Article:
Please use this identifier to cite or link to this item: http://hdl.handle.net/2122/1325
AuthorsYaramanci, U. 
TitleSurface Nuclear Magnetic Resonance (SNMR) - A new method for exploration of ground water and aquifer properties
Issue DateDec-2000
Series/Report no.43/6
URIhttp://hdl.handle.net/2122/1325
Keywordssurface NMR
ground water
aquifer assessment
hydrogeophysics
Subject Classification03. Hydrosphere::03.02. Hydrology::03.02.03. Groundwater processes 
04. Solid Earth::04.02. Exploration geophysics::04.02.04. Magnetic and electrical methods 
AbstractThe Surface Nuclear Magnetic Resonance (SNMR) method is a fairly new technique in geophysics to assess ground water, i.e. existence, amount and productibility by measurements at the surface. The NMR technique used in medicine, physics and lately in borehole geophysics was adopted for surface measurements in the early eighties, and commercial equipment for measurements has been available since the mid nineties. The SNMR method has been tested at sites in Northern Germany with Quaternary sand and clay layers, to examine the suitability of this new method for groundwater exploration and environmental investigations. More information is obtained by SNMR, particularly with respect to aquifer parameters, than with other geophysical techniques. SNMR measurements were carried out at three borehole locations, together with 2D and 1D direct current geoelectrics and well logging (induction log, gamma-ray log and pulsed neutron-gamma log). Permeabilities were calculated from the grain-size distributions of core material determined in the laboratory. It is demonstrated that the SNMR method is able to detect groundwater and the results are in good agreement with other geophysical and hydrogeological data. Using the SNMR method, the water content of the unsaturated and saturated zones (i.e. porosity of an aquifer) can be reliably determined. This information and resistivity data permit in-situ determination of other aquifer parameters. Comparison of the SNMR results with borehole data clearly shows that the water content determined by SNMR is the free or mobile water in the pores. The permeabilities estimated from the SNMR decay times are similar to those derived from sieve analysis of core material. Thus, the combination of SNMR with geoelectric methods promises to be a powerful tool for studying aquifer properties.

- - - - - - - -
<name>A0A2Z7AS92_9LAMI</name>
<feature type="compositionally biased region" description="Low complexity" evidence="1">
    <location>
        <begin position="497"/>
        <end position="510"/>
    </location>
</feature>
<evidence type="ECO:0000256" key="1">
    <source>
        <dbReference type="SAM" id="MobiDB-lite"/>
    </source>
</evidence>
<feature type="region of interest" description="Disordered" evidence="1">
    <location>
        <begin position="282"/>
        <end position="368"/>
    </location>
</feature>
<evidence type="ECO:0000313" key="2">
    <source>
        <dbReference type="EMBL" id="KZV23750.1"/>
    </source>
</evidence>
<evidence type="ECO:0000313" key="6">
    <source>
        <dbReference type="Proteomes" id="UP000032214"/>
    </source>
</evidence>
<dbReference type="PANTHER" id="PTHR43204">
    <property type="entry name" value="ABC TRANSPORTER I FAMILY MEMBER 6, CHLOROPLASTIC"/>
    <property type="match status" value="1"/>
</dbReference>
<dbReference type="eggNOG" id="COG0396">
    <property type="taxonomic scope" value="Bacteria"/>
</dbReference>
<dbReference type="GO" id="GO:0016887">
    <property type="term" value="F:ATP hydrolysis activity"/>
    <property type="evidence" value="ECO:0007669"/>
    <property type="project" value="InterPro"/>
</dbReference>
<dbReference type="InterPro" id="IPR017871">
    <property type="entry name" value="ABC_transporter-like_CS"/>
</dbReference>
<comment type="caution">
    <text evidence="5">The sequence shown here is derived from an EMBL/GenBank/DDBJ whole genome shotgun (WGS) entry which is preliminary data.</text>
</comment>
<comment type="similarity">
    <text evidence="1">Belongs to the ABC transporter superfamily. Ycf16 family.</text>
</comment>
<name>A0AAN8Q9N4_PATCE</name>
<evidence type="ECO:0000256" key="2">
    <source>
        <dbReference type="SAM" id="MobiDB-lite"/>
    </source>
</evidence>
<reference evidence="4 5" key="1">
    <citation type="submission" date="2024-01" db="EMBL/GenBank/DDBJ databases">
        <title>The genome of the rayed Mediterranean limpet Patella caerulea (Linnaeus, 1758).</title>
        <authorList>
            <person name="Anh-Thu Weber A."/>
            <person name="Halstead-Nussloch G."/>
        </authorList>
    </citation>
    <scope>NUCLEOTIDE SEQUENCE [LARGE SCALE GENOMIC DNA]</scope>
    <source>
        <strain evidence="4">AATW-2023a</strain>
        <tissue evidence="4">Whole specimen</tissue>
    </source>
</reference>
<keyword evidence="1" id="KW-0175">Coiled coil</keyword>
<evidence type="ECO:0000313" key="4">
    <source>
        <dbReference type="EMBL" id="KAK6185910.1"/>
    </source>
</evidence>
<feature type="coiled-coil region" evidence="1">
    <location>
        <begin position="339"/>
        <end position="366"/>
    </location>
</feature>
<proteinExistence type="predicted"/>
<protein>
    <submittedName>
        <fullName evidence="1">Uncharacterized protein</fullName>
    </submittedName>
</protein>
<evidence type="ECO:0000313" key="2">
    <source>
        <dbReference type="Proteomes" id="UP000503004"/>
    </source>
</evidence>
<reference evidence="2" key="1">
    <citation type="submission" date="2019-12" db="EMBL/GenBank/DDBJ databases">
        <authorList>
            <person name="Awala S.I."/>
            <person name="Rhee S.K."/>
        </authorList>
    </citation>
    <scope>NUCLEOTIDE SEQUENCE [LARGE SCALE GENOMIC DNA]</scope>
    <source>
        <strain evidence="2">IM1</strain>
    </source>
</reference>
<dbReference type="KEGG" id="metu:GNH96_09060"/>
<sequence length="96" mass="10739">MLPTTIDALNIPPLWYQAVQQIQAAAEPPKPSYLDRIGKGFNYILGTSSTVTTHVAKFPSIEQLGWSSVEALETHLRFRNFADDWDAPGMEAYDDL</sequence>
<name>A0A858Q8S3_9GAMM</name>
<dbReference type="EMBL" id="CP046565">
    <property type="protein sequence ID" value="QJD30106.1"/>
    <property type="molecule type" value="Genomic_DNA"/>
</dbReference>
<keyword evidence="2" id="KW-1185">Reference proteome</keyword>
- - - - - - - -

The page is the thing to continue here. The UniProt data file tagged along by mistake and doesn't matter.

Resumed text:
Appears in Collections:Annals of Geophysics

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